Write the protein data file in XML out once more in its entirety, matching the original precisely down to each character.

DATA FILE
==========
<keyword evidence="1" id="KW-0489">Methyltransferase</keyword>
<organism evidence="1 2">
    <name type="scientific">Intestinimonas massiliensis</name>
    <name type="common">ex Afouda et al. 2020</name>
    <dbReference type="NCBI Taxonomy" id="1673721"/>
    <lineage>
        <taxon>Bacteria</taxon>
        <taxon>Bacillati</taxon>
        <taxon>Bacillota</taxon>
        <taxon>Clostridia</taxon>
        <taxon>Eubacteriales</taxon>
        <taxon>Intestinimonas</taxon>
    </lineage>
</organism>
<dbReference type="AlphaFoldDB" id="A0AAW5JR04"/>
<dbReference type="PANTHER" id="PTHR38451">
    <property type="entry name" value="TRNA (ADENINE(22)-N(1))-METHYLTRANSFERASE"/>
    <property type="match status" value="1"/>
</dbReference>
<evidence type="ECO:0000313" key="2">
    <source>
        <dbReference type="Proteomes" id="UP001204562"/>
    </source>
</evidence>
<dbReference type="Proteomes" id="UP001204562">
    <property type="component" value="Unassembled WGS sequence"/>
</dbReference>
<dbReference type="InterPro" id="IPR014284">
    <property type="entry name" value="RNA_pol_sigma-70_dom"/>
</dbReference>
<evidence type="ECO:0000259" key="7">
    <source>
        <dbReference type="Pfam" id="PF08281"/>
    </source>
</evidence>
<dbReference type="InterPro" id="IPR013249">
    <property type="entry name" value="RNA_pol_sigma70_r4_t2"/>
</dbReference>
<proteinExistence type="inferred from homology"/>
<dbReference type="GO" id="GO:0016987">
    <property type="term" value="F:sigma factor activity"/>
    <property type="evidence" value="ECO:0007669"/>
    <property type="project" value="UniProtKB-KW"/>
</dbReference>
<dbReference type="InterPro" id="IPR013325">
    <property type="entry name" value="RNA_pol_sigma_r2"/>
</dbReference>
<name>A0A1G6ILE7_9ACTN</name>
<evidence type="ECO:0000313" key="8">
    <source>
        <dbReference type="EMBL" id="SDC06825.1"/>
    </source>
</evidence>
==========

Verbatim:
<keyword evidence="1" id="KW-0489">Methyltransferase</keyword>
<organism evidence="1 2">
    <name type="scientific">Intestinimonas massiliensis</name>
    <name type="common">ex Afouda et al. 2020</name>
    <dbReference type="NCBI Taxonomy" id="1673721"/>
    <lineage>
        <taxon>Bacteria</taxon>
        <taxon>Bacillati</taxon>
        <taxon>Bacillota</taxon>
        <taxon>Clostridia</taxon>
        <taxon>Eubacteriales</taxon>
        <taxon>Intestinimonas</taxon>
    </lineage>
</organism>
<dbReference type="AlphaFoldDB" id="A0AAW5JR04"/>
<dbReference type="PANTHER" id="PTHR38451">
    <property type="entry name" value="TRNA (ADENINE(22)-N(1))-METHYLTRANSFERASE"/>
    <property type="match status" value="1"/>
</dbReference>
<evidence type="ECO:0000313" key="2">
    <source>
        <dbReference type="Proteomes" id="UP001204562"/>
    </source>
</evidence>
<dbReference type="Proteomes" id="UP001204562">
    <property type="component" value="Unassembled WGS sequence"/>
</dbReference>
<dbReference type="InterPro" id="IPR014284">
    <property type="entry name" value="RNA_pol_sigma-70_dom"/>
</dbReference>
<evidence type="ECO:0000259" key="7">
    <source>
        <dbReference type="Pfam" id="PF08281"/>
    </source>
</evidence>
<dbReference type="InterPro" id="IPR013249">
    <property type="entry name" value="RNA_pol_sigma70_r4_t2"/>
</dbReference>
<proteinExistence type="inferred from homology"/>
<dbReference type="GO" id="GO:0016987">
    <property type="term" value="F:sigma factor activity"/>
    <property type="evidence" value="ECO:0007669"/>
    <property type="project" value="UniProtKB-KW"/>
</dbReference>
<dbReference type="InterPro" id="IPR013325">
    <property type="entry name" value="RNA_pol_sigma_r2"/>
</dbReference>
<name>A0A1G6ILE7_9ACTN</name>
<evidence type="ECO:0000313" key="8">
    <source>
        <dbReference type="EMBL" id="SDC06825.1"/>
    </source>
</evidence>